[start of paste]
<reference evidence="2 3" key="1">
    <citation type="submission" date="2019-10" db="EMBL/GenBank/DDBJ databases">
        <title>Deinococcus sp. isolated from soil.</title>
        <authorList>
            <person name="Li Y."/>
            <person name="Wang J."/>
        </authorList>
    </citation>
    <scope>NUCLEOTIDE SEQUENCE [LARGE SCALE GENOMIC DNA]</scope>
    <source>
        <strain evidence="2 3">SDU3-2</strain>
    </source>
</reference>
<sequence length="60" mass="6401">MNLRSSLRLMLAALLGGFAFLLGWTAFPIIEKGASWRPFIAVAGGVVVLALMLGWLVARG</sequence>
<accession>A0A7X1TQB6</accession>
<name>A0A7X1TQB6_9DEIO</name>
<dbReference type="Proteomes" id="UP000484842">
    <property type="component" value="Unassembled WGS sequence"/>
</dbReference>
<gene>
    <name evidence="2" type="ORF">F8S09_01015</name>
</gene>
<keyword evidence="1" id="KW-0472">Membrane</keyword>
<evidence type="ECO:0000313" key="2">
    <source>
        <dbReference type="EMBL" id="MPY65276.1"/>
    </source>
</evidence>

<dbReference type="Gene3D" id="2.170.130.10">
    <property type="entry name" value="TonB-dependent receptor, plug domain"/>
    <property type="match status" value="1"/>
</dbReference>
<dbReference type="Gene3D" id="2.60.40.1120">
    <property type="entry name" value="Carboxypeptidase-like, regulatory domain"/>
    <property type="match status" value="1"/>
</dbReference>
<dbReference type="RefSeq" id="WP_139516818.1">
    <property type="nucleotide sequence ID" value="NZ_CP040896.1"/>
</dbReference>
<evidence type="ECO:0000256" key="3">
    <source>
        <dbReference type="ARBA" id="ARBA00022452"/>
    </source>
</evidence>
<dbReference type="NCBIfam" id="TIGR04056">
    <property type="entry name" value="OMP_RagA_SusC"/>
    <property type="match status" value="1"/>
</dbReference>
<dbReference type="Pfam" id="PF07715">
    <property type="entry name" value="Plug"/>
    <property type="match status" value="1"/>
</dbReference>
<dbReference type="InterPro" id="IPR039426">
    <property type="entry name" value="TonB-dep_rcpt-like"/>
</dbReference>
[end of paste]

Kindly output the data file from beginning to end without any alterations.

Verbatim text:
<reference evidence="2 3" key="1">
    <citation type="submission" date="2019-10" db="EMBL/GenBank/DDBJ databases">
        <title>Deinococcus sp. isolated from soil.</title>
        <authorList>
            <person name="Li Y."/>
            <person name="Wang J."/>
        </authorList>
    </citation>
    <scope>NUCLEOTIDE SEQUENCE [LARGE SCALE GENOMIC DNA]</scope>
    <source>
        <strain evidence="2 3">SDU3-2</strain>
    </source>
</reference>
<sequence length="60" mass="6401">MNLRSSLRLMLAALLGGFAFLLGWTAFPIIEKGASWRPFIAVAGGVVVLALMLGWLVARG</sequence>
<accession>A0A7X1TQB6</accession>
<name>A0A7X1TQB6_9DEIO</name>
<dbReference type="Proteomes" id="UP000484842">
    <property type="component" value="Unassembled WGS sequence"/>
</dbReference>
<gene>
    <name evidence="2" type="ORF">F8S09_01015</name>
</gene>
<keyword evidence="1" id="KW-0472">Membrane</keyword>
<evidence type="ECO:0000313" key="2">
    <source>
        <dbReference type="EMBL" id="MPY65276.1"/>
    </source>
</evidence>

<dbReference type="Gene3D" id="2.170.130.10">
    <property type="entry name" value="TonB-dependent receptor, plug domain"/>
    <property type="match status" value="1"/>
</dbReference>
<dbReference type="Gene3D" id="2.60.40.1120">
    <property type="entry name" value="Carboxypeptidase-like, regulatory domain"/>
    <property type="match status" value="1"/>
</dbReference>
<dbReference type="RefSeq" id="WP_139516818.1">
    <property type="nucleotide sequence ID" value="NZ_CP040896.1"/>
</dbReference>
<evidence type="ECO:0000256" key="3">
    <source>
        <dbReference type="ARBA" id="ARBA00022452"/>
    </source>
</evidence>
<dbReference type="NCBIfam" id="TIGR04056">
    <property type="entry name" value="OMP_RagA_SusC"/>
    <property type="match status" value="1"/>
</dbReference>
<dbReference type="Pfam" id="PF07715">
    <property type="entry name" value="Plug"/>
    <property type="match status" value="1"/>
</dbReference>
<dbReference type="InterPro" id="IPR039426">
    <property type="entry name" value="TonB-dep_rcpt-like"/>
</dbReference>